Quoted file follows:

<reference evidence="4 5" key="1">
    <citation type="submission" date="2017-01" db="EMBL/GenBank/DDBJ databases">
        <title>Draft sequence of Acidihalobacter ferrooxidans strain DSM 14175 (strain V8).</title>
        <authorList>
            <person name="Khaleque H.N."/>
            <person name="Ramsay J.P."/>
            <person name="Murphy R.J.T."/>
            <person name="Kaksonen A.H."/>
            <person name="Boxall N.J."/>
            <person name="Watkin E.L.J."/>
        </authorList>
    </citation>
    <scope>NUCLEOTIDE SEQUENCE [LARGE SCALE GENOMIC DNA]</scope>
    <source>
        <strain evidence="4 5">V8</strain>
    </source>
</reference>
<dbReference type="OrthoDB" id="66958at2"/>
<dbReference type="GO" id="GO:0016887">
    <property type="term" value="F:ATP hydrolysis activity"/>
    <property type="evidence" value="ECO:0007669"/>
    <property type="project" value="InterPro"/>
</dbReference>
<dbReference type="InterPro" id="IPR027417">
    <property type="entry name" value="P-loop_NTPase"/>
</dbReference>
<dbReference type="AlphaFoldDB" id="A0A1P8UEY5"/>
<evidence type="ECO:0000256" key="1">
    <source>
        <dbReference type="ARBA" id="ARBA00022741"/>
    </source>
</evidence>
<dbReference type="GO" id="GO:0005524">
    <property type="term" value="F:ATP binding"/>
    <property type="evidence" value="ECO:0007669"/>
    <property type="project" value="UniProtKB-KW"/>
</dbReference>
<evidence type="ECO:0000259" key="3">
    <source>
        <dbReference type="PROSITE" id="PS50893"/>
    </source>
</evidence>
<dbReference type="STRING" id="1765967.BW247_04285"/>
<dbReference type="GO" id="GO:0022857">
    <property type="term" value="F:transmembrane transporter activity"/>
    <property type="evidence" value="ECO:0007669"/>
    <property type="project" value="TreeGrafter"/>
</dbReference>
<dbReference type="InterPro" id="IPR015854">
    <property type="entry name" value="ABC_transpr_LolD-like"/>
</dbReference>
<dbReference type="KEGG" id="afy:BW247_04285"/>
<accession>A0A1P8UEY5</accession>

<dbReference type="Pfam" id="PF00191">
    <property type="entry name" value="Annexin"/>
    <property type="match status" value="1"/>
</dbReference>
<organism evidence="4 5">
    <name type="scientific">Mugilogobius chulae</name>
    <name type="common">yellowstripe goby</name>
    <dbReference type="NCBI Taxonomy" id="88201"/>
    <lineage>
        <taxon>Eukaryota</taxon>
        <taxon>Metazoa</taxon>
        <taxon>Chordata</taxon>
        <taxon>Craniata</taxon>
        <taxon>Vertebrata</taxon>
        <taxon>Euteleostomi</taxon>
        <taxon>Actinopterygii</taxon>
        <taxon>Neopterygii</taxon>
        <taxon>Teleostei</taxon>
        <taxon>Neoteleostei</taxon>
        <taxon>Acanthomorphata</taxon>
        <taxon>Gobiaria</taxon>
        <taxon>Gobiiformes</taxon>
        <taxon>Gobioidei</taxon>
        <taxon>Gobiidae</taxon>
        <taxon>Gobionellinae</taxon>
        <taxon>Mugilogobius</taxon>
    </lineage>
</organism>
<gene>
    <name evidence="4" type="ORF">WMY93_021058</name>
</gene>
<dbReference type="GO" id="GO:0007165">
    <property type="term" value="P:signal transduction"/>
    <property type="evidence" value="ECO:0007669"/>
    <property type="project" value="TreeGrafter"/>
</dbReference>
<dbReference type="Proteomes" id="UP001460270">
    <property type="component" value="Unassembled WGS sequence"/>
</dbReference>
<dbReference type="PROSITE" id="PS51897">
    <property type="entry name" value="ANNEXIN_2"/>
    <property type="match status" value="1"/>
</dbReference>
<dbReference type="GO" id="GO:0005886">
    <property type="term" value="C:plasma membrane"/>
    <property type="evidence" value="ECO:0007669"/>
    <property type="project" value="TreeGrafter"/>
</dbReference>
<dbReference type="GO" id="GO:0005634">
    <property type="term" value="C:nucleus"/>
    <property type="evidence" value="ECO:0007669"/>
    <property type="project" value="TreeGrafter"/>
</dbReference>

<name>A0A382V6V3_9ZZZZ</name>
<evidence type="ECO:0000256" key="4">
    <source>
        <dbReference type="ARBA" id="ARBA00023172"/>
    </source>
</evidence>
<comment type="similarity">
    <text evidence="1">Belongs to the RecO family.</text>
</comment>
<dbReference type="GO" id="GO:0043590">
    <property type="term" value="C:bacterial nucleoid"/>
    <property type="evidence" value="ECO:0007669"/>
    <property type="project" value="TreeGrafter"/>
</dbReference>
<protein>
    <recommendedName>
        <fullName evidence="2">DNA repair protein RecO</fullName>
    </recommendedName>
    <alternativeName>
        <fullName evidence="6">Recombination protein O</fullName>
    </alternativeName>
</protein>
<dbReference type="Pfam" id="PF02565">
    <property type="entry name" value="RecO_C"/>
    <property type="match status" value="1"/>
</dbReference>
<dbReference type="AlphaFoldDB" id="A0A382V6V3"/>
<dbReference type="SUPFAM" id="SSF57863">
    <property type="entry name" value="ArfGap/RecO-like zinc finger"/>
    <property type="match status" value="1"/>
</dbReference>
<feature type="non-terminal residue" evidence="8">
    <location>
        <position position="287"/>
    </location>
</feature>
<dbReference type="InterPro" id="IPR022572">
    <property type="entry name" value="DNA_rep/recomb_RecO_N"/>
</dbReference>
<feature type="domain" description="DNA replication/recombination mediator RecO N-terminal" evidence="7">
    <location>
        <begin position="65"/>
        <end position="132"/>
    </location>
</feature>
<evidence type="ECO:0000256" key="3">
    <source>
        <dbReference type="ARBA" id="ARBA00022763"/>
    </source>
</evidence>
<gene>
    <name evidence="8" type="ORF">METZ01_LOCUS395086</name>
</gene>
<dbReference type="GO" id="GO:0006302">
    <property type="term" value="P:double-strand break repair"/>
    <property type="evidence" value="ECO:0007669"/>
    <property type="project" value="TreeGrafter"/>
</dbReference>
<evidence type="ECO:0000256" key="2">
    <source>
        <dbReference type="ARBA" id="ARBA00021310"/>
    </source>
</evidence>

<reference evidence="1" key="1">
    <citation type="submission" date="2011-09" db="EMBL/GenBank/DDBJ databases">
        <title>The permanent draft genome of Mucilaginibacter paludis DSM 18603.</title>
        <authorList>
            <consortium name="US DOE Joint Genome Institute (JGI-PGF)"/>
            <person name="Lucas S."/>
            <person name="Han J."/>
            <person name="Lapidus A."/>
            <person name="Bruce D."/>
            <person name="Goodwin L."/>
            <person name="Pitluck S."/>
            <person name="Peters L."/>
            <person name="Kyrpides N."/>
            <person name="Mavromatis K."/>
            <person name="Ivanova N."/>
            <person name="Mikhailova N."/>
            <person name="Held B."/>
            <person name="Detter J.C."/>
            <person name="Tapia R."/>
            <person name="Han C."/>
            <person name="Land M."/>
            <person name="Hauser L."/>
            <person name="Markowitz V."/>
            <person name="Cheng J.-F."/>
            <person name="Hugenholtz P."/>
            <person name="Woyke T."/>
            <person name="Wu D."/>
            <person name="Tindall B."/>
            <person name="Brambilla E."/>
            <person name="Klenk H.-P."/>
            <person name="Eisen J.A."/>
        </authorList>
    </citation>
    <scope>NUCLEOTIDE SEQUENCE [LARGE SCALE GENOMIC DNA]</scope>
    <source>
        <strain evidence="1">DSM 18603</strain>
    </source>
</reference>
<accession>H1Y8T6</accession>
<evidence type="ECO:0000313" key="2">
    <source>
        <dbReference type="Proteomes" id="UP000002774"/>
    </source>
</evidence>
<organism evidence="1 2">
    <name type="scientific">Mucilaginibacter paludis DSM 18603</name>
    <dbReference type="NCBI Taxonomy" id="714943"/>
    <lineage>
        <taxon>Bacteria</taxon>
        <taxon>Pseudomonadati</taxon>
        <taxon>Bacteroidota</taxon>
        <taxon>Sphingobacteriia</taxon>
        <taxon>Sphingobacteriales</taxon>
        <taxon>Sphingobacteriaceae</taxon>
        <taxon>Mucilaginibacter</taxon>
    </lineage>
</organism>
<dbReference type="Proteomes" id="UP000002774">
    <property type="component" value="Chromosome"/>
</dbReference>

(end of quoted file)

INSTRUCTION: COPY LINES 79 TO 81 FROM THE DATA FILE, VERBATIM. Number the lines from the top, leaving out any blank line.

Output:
        <taxon>Mugilogobius</taxon>
    </lineage>
</organism>